While I will be endorsing Scheer for the above, I do not agree with some CPC policies, such as temporarily suspending stem cell research or considering on-the-spot penalties for marijuana, although these are trivial matters that neither add to nor subtract from my business objectives.

The bottom line is that I am endorsing what I believe is a platform that promotes free-market enterprise, business opportunities, and economic growth. Gone is the legitimacy of the times when people are pampered and cared for by the state.

Since the beginning of January, I have started a new, exciting project — cataloguing my books using the analytic and logical Universal Decimal Classification (UDC) system.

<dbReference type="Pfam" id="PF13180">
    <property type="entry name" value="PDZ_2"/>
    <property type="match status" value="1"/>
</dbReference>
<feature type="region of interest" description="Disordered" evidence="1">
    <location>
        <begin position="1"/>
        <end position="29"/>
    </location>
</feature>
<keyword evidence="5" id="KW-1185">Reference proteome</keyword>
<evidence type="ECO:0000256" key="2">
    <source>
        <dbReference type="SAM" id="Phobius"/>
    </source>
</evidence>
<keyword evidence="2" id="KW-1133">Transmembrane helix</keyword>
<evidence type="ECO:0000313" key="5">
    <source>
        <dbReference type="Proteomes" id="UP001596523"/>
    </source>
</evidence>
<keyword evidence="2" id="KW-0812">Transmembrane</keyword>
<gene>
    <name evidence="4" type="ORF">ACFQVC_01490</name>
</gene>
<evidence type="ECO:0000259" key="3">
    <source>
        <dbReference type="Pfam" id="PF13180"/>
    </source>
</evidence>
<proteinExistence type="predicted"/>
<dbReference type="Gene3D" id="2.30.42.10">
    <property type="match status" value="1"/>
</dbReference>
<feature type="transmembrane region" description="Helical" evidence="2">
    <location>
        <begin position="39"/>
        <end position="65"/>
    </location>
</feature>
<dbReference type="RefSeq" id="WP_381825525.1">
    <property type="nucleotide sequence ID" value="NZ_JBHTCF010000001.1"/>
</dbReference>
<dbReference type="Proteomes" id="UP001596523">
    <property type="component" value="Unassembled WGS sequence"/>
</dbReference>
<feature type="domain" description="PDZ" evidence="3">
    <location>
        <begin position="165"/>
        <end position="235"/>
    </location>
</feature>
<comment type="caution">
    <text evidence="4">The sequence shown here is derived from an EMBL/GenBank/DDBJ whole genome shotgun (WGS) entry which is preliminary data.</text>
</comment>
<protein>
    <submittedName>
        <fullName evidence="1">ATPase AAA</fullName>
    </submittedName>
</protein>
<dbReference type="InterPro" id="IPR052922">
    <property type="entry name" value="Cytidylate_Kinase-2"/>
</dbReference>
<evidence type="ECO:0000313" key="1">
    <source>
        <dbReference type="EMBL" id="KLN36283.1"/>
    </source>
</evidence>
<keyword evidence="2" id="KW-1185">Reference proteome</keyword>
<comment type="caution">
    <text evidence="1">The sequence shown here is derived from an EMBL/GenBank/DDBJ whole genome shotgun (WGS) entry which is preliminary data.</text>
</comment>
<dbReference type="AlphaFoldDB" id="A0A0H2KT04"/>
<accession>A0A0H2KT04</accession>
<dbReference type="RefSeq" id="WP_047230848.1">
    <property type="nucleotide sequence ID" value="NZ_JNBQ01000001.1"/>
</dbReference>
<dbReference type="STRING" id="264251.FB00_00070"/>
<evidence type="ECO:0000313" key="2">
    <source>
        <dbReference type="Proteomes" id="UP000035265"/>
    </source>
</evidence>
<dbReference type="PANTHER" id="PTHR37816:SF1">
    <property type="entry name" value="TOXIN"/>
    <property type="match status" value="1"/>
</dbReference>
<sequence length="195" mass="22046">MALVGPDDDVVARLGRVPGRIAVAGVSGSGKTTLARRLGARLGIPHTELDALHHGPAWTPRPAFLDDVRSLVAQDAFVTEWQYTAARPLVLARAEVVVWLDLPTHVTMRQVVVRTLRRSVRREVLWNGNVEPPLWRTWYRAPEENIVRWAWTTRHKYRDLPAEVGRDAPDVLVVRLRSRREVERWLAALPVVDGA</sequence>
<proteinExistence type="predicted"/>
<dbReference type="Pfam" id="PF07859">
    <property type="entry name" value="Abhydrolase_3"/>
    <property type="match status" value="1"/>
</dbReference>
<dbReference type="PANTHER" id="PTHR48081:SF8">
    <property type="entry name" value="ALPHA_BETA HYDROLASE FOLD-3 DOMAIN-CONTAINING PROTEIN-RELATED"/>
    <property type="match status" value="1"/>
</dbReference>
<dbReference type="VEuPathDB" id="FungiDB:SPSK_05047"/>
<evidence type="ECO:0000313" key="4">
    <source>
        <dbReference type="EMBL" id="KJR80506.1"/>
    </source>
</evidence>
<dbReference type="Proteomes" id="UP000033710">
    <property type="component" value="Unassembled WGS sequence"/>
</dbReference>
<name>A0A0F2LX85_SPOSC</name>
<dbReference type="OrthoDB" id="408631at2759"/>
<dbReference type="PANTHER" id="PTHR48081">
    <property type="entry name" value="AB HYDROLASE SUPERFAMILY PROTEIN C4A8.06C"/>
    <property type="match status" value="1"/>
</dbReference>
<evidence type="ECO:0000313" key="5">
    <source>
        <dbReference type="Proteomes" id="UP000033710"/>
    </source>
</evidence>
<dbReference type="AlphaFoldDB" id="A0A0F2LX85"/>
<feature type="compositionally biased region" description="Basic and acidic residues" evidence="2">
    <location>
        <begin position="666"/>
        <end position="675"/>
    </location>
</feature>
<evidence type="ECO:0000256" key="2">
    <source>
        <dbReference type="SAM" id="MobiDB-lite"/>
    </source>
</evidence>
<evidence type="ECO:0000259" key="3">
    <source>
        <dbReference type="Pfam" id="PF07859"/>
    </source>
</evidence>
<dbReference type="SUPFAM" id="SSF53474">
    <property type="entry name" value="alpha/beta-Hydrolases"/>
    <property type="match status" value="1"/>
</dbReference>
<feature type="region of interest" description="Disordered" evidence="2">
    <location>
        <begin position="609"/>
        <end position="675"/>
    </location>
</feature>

My books are currently arranged according to the Chinese Library Classification (CLC, 中国图书馆分类法). Despite its simplicity, especially given the many Mandarin Chinese books my family owns, this system is traditionally limited to a hierarchical breakdown of subject areas. Synthetic categorization, such as the relation between subject areas, the language the work is in, the era the work covers, etc., are not possible.

With UDC, however, the ontology contains auxiliary data structures that enrich the categorization of all kinds of works, from books to electronic files.

The rollover from CLC to UDC is relatively straightforward, but very time-consuming, given UDC’s structural conventions and availability limitations. You can find a free, limited version of the UDC structure here.

Header photo: 2019 Screenshot from

This is a melancholic poem by renowned Albanian writer Ismail Kadare. I bring it here in the Veqilharxhi alphabet along with a very, very rough translation ensuing.